UK School Assistant – Dan at Hoebridge School

Posted on the 9th April 2019

Thanks very much to Dan for reporting back about his time as a Lattitude “gapper”, volunteering as a UK school assistant.

Hi there, my name’s Dan from New Zealand and I’m currently working as a “Gapper” (as the kids call us) in Hoebridge School, a prep school for kids aged 3-13 located in Woking, Surrey of England.  My placement is a bit different from most school assistant placements in the UK, as I’m placed in a day school, which means that I have no boarding duties to do in the mornings and evenings, which allows for perhaps an easier wake up then some of my friends at boarding schools.

Daily routine

My daily routine revolves around a timetable set up to help support the teachers and students that need that little bit of extra help for whatever it may be. This can range from helping a Year Three child with their times tables or reading, to playing football with the Year Seven and Eights during Games (basically PE), to being a lab assistant in Science class to the teachers and students. And of course, throughout all of this, you’re constantly interacting and laughing with the students and the teachers alike.

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I’ve never had a boring day while working at Hoebridge, and then when I finish work in the afternoon, myself and my three other gappers are free to relax in our flat. I am extremely privileged to be living in the old headmasters flat, so we have a large floor plan that we take full advantage of to relax and tell each other what happened during work today or what we’re planning to do on the weekends or the inevitable holidays where the prospect of an extremely close Europe lies in wait for us. I have my own room, which I take full advantage of to relax in the evenings.

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Favourite moment?

As cliche as this sounds, it’s honestly impossible to pick a singular high point that stands out head and shoulders above every other day that I’ve currently experienced while being over here. The closest to a high point I could possibly pinpoint would have to be my eighteenth birthday that I hosted at my flat in January, as I came over to the UK as a seventeen year old. The entirety of the people who I invited were other volunteers from Lattitude that I met at my orientation in London, which I think speaks volumes about the great connections that you build within a small space of time during the Lattitude Orientation.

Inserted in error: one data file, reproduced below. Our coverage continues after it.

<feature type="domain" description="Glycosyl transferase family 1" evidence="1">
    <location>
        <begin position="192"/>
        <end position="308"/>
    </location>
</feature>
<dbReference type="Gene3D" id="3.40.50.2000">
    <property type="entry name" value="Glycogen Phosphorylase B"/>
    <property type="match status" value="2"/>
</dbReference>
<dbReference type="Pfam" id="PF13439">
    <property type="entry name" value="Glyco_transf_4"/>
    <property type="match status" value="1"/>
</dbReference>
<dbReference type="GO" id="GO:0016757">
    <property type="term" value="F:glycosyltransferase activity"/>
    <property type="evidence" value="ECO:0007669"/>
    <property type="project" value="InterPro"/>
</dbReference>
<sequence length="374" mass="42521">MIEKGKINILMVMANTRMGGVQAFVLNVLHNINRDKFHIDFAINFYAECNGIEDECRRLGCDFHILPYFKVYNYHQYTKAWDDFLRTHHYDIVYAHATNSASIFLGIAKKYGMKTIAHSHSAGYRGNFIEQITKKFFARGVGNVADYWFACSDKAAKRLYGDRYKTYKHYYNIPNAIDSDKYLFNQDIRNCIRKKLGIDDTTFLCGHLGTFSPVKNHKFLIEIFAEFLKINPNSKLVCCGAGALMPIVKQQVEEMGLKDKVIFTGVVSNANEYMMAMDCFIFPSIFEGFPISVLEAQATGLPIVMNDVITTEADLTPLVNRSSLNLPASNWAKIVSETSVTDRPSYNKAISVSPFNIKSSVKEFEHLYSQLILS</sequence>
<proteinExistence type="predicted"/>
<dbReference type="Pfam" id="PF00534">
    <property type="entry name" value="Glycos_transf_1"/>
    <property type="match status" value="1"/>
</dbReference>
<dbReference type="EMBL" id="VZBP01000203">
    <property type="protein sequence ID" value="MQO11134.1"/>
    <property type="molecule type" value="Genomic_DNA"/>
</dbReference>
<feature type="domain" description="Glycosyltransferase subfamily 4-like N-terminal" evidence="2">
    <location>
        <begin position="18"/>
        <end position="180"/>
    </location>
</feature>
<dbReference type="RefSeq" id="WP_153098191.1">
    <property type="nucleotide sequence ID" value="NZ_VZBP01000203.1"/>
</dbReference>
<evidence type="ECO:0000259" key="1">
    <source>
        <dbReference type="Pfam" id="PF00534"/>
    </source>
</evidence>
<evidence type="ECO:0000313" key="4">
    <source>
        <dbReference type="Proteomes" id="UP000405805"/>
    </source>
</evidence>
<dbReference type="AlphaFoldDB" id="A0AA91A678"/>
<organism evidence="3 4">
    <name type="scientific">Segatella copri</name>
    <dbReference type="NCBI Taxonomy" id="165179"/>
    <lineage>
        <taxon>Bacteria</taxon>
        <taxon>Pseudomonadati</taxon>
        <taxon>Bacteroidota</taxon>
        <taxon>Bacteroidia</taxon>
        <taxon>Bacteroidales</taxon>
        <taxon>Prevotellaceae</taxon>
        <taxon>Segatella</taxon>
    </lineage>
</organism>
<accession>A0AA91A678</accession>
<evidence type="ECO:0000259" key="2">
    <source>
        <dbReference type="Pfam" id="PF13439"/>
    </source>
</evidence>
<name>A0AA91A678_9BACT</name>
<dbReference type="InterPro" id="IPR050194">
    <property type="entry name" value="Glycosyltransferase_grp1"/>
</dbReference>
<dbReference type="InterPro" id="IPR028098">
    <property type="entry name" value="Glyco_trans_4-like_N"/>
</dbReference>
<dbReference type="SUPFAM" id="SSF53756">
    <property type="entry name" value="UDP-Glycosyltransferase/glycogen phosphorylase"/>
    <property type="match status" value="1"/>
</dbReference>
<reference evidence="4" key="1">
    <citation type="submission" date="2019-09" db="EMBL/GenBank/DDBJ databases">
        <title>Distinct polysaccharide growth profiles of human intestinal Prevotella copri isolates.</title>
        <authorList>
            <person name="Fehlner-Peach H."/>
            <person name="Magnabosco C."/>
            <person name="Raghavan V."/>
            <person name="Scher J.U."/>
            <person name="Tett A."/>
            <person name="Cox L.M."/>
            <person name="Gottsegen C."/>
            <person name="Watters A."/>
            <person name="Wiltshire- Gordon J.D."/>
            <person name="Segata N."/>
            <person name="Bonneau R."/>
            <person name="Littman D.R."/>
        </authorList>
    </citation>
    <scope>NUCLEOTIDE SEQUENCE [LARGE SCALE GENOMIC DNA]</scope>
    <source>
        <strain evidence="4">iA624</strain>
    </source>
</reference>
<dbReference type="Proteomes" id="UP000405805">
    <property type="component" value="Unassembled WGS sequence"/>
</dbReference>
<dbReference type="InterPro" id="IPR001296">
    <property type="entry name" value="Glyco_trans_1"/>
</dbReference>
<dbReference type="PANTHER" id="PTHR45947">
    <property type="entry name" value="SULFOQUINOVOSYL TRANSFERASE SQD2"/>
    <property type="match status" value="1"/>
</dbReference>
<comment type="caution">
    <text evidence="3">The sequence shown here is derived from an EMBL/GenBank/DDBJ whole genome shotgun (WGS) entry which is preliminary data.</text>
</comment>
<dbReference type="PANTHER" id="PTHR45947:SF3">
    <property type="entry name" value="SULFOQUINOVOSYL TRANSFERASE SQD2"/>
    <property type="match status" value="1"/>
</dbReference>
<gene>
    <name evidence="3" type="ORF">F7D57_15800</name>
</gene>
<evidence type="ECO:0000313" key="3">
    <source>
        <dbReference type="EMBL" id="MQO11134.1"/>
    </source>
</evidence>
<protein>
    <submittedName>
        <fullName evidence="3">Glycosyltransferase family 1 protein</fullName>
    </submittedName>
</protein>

I was also very lucky to have my older brother do the same Lattitude program as I the year before, and was also privileged enough to be selected to go to Hoebridge as well. This meant that I had seen exactly what was needed to ensure that I could prepare correctly before embarking on the journey. Since my mother is a bit of planner, I had organised myself an Irish Passport through my grandmother which meant I did not need the charity visa that Lattitude recommends, but I do know that Lattitude was extremely helpful in guiding my friends in how to obtain said visa.

You also needed to keep in mind that you are going away for a year, so you really must thinking about all the seasons that you would go through, especially going from a New Zealand summer to an English winter. I also personally did not do the group flight that Lattitude offers because my family and I left a month early to do travelling around Europe and see my brother before he left his – and soon to be mine – placement, but again I know this was easy to do through Lattitude. The Lattitude briefings that I attended with my parents in New Zealand were also very informative about the placements and what the different kinds of volunteering you could be doing overseas, as well as outlining what was expected of you and what your year had in store for you.

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Advice for the next “gappers”

First and foremost, my number one piece of advice is to do it. I’ve been overseas for nearly five months now, and I haven’t regretted a single second of it. I consider my decision to do this quite possibly the best I have ever made, and just to help prove this point, I’m currently writing all of this on a bus to Lisbon, Portugal from Madrid, Spain as myself and five mates that I’ve made whilst I’ve been over here are currently having the best holiday we’ve all had. If you feel uncertain about what you want to do for the next year, whether it be if you’re ready for university or don’t know what to do with your life, volunteer with Lattitude, as it provides you with the valuable life experience and confidence needed to be successful in whatever you choose to do.


Orientation was a chance to meet the friends you’re going to be spending your free time with for the next year, so it really is vital that you try and meet as many people as possible over the course of the two days. Aside from the workshops and briefings that you all partake in, you go on walking tours around London and take in the sights all while becoming closer with your new friends. And of course, since you’re now adults (or close to it), you can do what you want in your free time! Orientation is the perfect time to make new friends and settle into the timezone changes along with everyone else.

To sum it all up, the opportunities and experiences that volunteering with Lattitude provides you with allows you to grow and mature both as a person and as a vital component of the volunteering program that has benefitted so many of us. If you are to do this, grasp the chance to make the year your own with both hands, and if you do even just half of what I’ve done in five months, you’ll have the time of your life.


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